Past Events

Mezzotint Engraving and the Making of Race

Public Event Series – Jennifer Y Chuong, Mechthild Fend, Martin Myrone

  • 10 October 2023
  • 6:00 – 8:00 pm
  • Paul Mellon Centre

This event is part of Printmaking for Change: Past and Present – the Paul Mellon Centre's new public events programme.

How have prints shaped our understanding of bodies and, specifically, our understanding of race as a bodily attribute? In this session we will explore how a particular print technique, mezzotint engraving, contributed to racial theories between the sixteenth and eighteenth centuries. The mezzotint, which can produce smooth tonal areas with dots or lines, became hugely popular in Britain in the second half of the eighteenth century as a means of reproducing portraits. We will discuss how this technique resonated with new anatomical and racial ideas in this period; and subsequently how we can better understand print’s role in developing ideas of race and the body.

This programme is an introduction to the subject and is open to all.

Talks and workshops will take place at the Paul Mellon Centre, the British Museum, PageMasters and the Royal College of Physicians.

Talks at the Paul Mellon Centre will be streamed live via Zoom. Off-site workshops will be in person only.

Registration via Eventbrite is required and opens 8 September.

Listing image credit: William Faithorne, Beauty's Tribute (Elizabeth Cooper) (detail), undated, mezzotint, 320 mm × 257 mm. Image courtesy of the Yale Center for British Art.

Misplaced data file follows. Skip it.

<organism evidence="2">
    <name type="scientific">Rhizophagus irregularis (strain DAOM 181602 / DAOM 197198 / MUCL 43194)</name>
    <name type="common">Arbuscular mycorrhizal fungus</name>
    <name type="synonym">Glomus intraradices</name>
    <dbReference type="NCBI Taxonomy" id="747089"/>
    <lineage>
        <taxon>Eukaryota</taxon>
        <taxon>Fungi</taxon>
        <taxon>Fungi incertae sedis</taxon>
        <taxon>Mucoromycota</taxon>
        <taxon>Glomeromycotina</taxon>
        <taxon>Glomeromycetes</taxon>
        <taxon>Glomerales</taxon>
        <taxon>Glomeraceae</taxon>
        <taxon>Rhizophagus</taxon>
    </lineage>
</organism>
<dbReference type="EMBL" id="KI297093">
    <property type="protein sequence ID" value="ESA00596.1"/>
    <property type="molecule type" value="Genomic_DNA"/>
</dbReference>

About the speakers

  • Jennifer Y Chuong is a junior fellow in the Society of Fellows at Harvard University and a specialist in the art, architecture and material culture of the eighteenth-century transatlantic world. In her work she prioritises the intelligence of makers and making in order to expand our understanding of what art is, and who makes it. Recent publications have focused on the frontispiece portrait of the Senegambian-born, American-enslaved poet Phillis Wheatley, the tacit protests of revolutionary printers and the nature of early American veneer furniture.

  • Mechthild Fend is a professor of history of art at Goethe University Frankfurt and taught previously (2006–2020) at University College London (UCL). She specialises in eighteenth- and nineteenth-century French art and visual culture. Major research interests are the relations between body and image, and the history of artistic anatomy and medical imagery. Many of her works take a feminist approach and her first book Grenzen der Männlichkeit (2003) was concerned with androgynous masculinities in the era of the French Revolution. Since then, she has published widely on the history and representation of skin flesh tones and skin colour. Her second book Fleshing out Surfaces. Skin in French Art and Medicine, 1650–1850 was published in 2017. With Amelia Rauser she has co-authored the chapter “Body and color” for A Cultural History of Color in the Age of Enlightenment (Bloomsbury 2021). More recently, she has been concerned with questions of portraiture and the pathological image, publications in this field include “Images Made by Contagion. On Dermatological Wax Moulages”, Body & Society 28.1 (2022).

  • Martin Myrone is Head of Grants, Fellowships and Networks at the Paul Mellon Centre. Before joining the Centre in 2020, Martin spent over twenty years in curatorial roles at Tate, London. His many exhibitions at Tate Britain have included Gothic Nightmares (2006), John Martin (2011), William Blake (2019) and Hogarth and Europe (2021). His research and publications have focused on eighteenth- and nineteenth-century British art, with a special interest in artistic identity and artists’ labour, class, cultural opportunity and gender. His many published works include Bodybuilding: Reforming Masculinities in British Art 1750–1810 (2005) and Making the Modern Artist: Culture, Class and Art-Educational Opportunity in Romantic Britain (2020), both published by the Paul Mellon Centre.